Rausch passionate about community's opioid 'epidemic'
A day after his emotional appearance before Tennessee lawmakers, Knoxville's police chief expounded Friday on why he talked openly about the current opioid "crisis."
"I’m not alone. There are thousands of others out there like me who are dealing with this on a personal level – that have family members that are dealing with it. You do everything you can to help them. You look for opportunities for them, which is what’s happening in my family," Rausch said Friday.
Rausch revealed to lawmakers Thursday that he's helping to raise a 6-month-old granddaughter born drug dependent. He'd been invited to speak about rampant prescription pill abuse and how law enforcement is fighting it.
"Thank God for Children's Hospital," he said then, alluding to specialized treatment East Tennessee Children's Hospital provides for babies caught in the web of addiction.
Rausch has been outspoken for several years about the community's prescription drug scourge.
Knoxville Police Department officers for about 18 months have been carrying a drug, naloxone, that revives overdose victims. Officers have revived more than 50 such people so far, he said.
And they're proud that they've been able to save people who otherwise would have died. KPD officers typically are among the first professionals to arrive on a scene in an emergency; they know today that they may be called on to save a life, he said.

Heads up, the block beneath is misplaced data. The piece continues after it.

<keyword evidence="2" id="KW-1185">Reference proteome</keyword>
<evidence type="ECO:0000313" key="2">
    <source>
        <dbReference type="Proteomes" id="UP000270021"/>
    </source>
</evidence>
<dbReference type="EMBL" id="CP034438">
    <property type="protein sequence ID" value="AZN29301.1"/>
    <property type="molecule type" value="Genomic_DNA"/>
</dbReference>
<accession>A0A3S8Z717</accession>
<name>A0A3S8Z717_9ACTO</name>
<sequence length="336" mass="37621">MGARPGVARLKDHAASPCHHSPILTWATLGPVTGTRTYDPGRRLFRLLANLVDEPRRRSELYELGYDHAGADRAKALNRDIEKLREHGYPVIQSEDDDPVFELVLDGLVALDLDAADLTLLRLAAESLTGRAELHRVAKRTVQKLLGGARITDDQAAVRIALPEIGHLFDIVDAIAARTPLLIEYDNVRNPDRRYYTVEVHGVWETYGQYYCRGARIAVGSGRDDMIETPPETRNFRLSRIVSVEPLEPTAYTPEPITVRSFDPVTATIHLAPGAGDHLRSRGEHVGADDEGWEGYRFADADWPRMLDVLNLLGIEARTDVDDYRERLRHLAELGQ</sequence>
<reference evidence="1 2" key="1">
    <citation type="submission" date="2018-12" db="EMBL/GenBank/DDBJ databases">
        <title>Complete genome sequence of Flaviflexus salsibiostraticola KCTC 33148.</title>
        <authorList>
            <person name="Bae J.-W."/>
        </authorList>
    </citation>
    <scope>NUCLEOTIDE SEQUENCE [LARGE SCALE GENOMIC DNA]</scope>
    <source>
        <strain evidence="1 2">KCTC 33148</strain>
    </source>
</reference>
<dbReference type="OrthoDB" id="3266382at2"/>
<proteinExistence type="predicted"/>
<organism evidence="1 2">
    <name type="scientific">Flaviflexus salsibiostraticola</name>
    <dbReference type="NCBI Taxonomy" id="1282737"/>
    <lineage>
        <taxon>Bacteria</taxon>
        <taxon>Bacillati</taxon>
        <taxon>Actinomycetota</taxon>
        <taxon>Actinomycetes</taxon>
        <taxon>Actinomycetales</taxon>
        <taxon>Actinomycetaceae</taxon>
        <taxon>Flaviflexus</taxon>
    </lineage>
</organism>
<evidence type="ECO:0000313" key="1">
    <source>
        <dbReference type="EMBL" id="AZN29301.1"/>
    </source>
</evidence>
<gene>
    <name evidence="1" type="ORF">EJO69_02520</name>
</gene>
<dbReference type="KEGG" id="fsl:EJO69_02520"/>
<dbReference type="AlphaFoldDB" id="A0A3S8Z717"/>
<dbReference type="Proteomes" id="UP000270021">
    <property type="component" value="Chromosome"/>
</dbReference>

Dispatchers in Knox County handle overdose calls on an almost daily basis. Several other agencies including Rural/Metro also carry the drug.
Rausch said while police are confronting the effects of addiction - those who overdose and those who commit crimes to pay for their drug habits - the medical profession should be doing more to ensure addicts can't get drugs.
"Bad actors" in the community continue to write prescriptions that allow abusers to get high and sell what they've got to other abusers.
"As a profession – now I’ll get a lot of calls from doctors and nurses because of this – but I’m calling them out," he said. "As a profession, they should be putting this in check themselves. We shouldn’t be having to fight this with legislation. We shouldn’t be having to fight this with law enforcement. They should be doing this themselves.”
Some very good programs in the community treat drug-abusing patients, he said. But more must be done. Addicts are sick people, he said, and they require extensive treatment and a life-changing regimen to beat their addiction.
Their brains literally must be re-wired to turn away from drugs, Rausch said.
The chief also spoke bluntly about proposed legislation that would legalize the medical use of marijuana. He is adamantly opposed.
He said Colorado has seen an increase in a raft of problems because of voters' decision to legalize marijuana sales. He said he was not opposed to the recent legalized use of cannabis oil as a medical treatment in Tennessee because the oil does not contain THC, the ingredient that produces pot's high.
But legalizing medical marijuana use will only complicate the current drug problem in the state. He added that the federal Food and Drug Administration has not blessed such treatment so it's not really a "medical" solution.
"Why do we need to add another drug to this equation – the access to it?" he said. "I know marijuana’s out there. But we’re gonna increase the amount that we have? How absurd. How absolutely insane.”